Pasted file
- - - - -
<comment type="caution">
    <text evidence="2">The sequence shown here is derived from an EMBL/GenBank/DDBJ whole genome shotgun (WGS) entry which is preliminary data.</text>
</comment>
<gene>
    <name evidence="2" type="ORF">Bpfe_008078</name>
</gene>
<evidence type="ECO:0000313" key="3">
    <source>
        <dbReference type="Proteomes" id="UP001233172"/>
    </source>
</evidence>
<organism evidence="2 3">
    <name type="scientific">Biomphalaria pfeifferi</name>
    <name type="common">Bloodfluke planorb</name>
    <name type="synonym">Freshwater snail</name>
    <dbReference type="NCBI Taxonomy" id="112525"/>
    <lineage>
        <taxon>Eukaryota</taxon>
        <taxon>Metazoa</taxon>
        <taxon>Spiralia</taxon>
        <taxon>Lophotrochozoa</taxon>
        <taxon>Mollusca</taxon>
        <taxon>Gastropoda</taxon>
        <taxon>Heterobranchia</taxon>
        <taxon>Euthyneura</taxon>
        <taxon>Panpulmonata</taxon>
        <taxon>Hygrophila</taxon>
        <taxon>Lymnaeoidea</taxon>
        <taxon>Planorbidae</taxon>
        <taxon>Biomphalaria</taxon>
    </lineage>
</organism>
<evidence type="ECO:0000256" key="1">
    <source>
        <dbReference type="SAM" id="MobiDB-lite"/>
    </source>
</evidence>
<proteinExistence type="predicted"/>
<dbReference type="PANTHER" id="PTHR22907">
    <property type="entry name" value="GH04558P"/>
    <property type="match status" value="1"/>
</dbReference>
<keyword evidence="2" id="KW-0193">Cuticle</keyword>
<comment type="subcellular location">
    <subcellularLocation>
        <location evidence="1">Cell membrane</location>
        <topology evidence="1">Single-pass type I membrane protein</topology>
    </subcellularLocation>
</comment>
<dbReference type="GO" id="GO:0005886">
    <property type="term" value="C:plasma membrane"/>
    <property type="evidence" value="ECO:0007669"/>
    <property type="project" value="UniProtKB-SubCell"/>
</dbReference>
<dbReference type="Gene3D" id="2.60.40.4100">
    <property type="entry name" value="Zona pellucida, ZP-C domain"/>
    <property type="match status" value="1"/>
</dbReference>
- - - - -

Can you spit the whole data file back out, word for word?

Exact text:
<comment type="caution">
    <text evidence="2">The sequence shown here is derived from an EMBL/GenBank/DDBJ whole genome shotgun (WGS) entry which is preliminary data.</text>
</comment>
<gene>
    <name evidence="2" type="ORF">Bpfe_008078</name>
</gene>
<evidence type="ECO:0000313" key="3">
    <source>
        <dbReference type="Proteomes" id="UP001233172"/>
    </source>
</evidence>
<organism evidence="2 3">
    <name type="scientific">Biomphalaria pfeifferi</name>
    <name type="common">Bloodfluke planorb</name>
    <name type="synonym">Freshwater snail</name>
    <dbReference type="NCBI Taxonomy" id="112525"/>
    <lineage>
        <taxon>Eukaryota</taxon>
        <taxon>Metazoa</taxon>
        <taxon>Spiralia</taxon>
        <taxon>Lophotrochozoa</taxon>
        <taxon>Mollusca</taxon>
        <taxon>Gastropoda</taxon>
        <taxon>Heterobranchia</taxon>
        <taxon>Euthyneura</taxon>
        <taxon>Panpulmonata</taxon>
        <taxon>Hygrophila</taxon>
        <taxon>Lymnaeoidea</taxon>
        <taxon>Planorbidae</taxon>
        <taxon>Biomphalaria</taxon>
    </lineage>
</organism>
<evidence type="ECO:0000256" key="1">
    <source>
        <dbReference type="SAM" id="MobiDB-lite"/>
    </source>
</evidence>
<proteinExistence type="predicted"/>
<dbReference type="PANTHER" id="PTHR22907">
    <property type="entry name" value="GH04558P"/>
    <property type="match status" value="1"/>
</dbReference>
<keyword evidence="2" id="KW-0193">Cuticle</keyword>
<comment type="subcellular location">
    <subcellularLocation>
        <location evidence="1">Cell membrane</location>
        <topology evidence="1">Single-pass type I membrane protein</topology>
    </subcellularLocation>
</comment>
<dbReference type="GO" id="GO:0005886">
    <property type="term" value="C:plasma membrane"/>
    <property type="evidence" value="ECO:0007669"/>
    <property type="project" value="UniProtKB-SubCell"/>
</dbReference>
<dbReference type="Gene3D" id="2.60.40.4100">
    <property type="entry name" value="Zona pellucida, ZP-C domain"/>
    <property type="match status" value="1"/>
</dbReference>